As some corporations slow the pace of hiring due to economic concerns, small business owners are falling behind when it comes to staffing up.
Almost two-thirds of small businesses were hiring or trying to hire in September, according to a report from the National Federation of Independent Business (NFIB), but 46% reported they couldn’t fill those job openings, well above the 48-year historical average of 23%.
The difficulty in hiring has prompted some small business owners to seek more creative solutions to land labor, so they can grow their businesses or — in the worst case — just stay afloat.
“Small businesses are not expanding at the rate that they were in 2019,” Homebase Founder and CEO John Waldmann told Yahoo Finance Live. “It’s actually gotten so bad that we’ve seen small businesses closed out because they can’t hire…This is a real challenge to small businesses and if we’re going to solve this, it’s going to take a lot of different things — including making these jobs more attractive.”
Attracting, hiring, and retaining quality employees is often a challenge for companies of every size. It’s no easier in current times of low unemployment, high competition, and a red-hot labor market, making out-of-the-box ideas even more critical.
For Diana Manalang, owner of Little Chef Little Cafe in Queens, N.Y., that means hiring high schoolers to help weather the staffing shortages.
“It is working, they show up, they come to work for the most part,” Manalang said. “We feed them two to three meals a day. We buy them groceries, uniforms, and footwear. We also order takeout for them and we incentivize in any way like if we get free movie tickets or anything like that, [we] pass it along to them.”
Executive Home Care, a national franchise of in-home care providers, is addressing the labor shortage by changing their technology for onboarding, recruiting, and hiring.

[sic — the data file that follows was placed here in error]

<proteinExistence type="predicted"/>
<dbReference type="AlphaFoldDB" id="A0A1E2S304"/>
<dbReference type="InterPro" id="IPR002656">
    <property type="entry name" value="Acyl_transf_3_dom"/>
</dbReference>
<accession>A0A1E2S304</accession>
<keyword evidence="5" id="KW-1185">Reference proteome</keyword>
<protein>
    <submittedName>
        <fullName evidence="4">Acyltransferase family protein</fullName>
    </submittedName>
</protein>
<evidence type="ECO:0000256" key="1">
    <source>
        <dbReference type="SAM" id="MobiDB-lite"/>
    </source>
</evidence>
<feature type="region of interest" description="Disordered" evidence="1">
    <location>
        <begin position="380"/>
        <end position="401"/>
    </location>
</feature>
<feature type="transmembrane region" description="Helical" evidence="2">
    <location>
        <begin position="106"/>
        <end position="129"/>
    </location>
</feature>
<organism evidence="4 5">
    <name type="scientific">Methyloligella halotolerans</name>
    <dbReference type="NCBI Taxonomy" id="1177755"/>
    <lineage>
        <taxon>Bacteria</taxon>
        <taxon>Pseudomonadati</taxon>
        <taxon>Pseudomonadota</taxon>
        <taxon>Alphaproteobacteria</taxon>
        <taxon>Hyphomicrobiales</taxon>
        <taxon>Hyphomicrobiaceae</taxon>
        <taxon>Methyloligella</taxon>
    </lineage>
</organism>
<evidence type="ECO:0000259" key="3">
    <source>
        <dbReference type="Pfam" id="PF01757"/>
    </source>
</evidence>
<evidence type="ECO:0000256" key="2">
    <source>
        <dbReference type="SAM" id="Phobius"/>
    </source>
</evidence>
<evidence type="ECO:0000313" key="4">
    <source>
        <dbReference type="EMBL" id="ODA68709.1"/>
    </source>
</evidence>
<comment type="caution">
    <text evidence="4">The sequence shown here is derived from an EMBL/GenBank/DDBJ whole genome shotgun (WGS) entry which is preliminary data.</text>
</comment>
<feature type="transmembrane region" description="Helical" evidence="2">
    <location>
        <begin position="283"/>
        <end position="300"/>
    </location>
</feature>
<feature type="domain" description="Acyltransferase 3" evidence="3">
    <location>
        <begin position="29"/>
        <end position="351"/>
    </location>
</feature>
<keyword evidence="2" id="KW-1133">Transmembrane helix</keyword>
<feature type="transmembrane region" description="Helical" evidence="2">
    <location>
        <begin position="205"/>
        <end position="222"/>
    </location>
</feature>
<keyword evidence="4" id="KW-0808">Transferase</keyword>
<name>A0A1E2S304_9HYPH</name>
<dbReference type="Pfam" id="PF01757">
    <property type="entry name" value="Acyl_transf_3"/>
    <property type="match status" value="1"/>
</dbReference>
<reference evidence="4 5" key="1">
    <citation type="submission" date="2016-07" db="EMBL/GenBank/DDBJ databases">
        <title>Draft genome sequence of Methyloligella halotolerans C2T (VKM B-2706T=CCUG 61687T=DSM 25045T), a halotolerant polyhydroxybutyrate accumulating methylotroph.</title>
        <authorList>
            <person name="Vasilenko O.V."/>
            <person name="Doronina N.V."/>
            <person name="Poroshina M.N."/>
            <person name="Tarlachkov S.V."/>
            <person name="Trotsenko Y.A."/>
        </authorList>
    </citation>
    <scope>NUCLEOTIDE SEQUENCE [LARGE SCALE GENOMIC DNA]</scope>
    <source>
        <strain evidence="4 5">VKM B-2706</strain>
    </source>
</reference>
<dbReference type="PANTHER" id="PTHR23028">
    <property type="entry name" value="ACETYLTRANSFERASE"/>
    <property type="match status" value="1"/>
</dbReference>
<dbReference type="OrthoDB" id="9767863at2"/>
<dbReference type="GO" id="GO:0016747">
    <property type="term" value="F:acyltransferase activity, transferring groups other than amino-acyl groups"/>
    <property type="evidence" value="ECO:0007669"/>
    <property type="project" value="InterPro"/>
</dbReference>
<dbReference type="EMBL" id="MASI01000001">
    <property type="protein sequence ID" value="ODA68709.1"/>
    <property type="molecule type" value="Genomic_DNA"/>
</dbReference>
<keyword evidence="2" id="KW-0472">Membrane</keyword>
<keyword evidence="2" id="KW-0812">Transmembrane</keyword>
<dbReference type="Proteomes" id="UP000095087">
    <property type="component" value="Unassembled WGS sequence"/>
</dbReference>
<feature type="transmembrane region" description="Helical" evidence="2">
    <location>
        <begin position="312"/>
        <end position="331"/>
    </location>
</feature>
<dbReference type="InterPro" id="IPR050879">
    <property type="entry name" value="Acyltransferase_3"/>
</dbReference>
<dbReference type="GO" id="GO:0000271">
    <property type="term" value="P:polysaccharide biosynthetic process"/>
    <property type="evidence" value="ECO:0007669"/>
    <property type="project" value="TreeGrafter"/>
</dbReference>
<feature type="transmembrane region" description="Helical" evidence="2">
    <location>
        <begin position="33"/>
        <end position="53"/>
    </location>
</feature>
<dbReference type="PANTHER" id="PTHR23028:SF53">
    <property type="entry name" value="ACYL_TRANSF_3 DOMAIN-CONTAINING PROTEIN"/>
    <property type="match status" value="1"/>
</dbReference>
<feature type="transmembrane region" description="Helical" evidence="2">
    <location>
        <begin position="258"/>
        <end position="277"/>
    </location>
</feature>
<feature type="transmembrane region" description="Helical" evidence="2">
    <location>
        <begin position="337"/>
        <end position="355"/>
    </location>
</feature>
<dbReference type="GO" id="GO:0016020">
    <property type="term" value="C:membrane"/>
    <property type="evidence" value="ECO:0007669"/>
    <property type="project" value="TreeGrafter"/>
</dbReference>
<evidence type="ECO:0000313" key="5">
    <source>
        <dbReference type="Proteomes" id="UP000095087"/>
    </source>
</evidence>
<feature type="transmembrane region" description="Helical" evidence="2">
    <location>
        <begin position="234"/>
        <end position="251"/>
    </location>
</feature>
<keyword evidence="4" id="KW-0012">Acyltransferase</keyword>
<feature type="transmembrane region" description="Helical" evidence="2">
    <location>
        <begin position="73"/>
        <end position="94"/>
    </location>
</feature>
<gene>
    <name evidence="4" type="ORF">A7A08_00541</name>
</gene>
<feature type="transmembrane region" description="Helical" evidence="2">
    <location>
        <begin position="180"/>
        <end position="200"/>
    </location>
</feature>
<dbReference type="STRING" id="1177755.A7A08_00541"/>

“Getting our franchisees… in contact quicker with each of the candidates that apply has been one of the things that has helped us recruit more caregivers quicker,” Tim Hadley, CEO of Executive Home Care, told Yahoo Finance.
Another incentive that has worked: offering flexible work schedules.
“It’s not a standard 9-to-5 or 8-to-4 type job,” Hadley said. “People are able to work the hours that they want to work with that flexibility as well as a significant amount of out the job training and continuous training for the caregivers.”
One perk, though, that many small businesses can’t accommodate — even though it’s risen in popularity since the pandemic — is remote work options.
“We’ve talked to a lot of folks that they want a job, but they want to work from home,” Larry Sutton, CEO and Founder of RNR Tire Express, a national franchise retailer of quality tires and custom wheels. “And unfortunately our type of business we’re in can’t do from home.”
What many business owners are doing is what has long been tried and true: offering more money. Just under half of owners reported raising compensation, according to the NFIB survey, while over a quarter plan to in the next three months.
But that may not be enough in this environment, said Allan Jones, CEO of Bambee, a company focused on solving complex HR problems for small businesses.
“Small business owners — unfortunately or fortunately — have to think about total incentive packages in ways that Fortune 500 companies have for a very long time. So not only do I make $2 more in minimum wage, but what are the other incentives and benefits of working at this organization beyond just the salary and compensation?” Jones said. “[Small businesses] notoriously do not think about total comp as a recruiting principle. They just think about cash but employees are now looking for that.”
Dani Romero is a reporter for Yahoo Finance. Follow her on Twitter @daniromerotv
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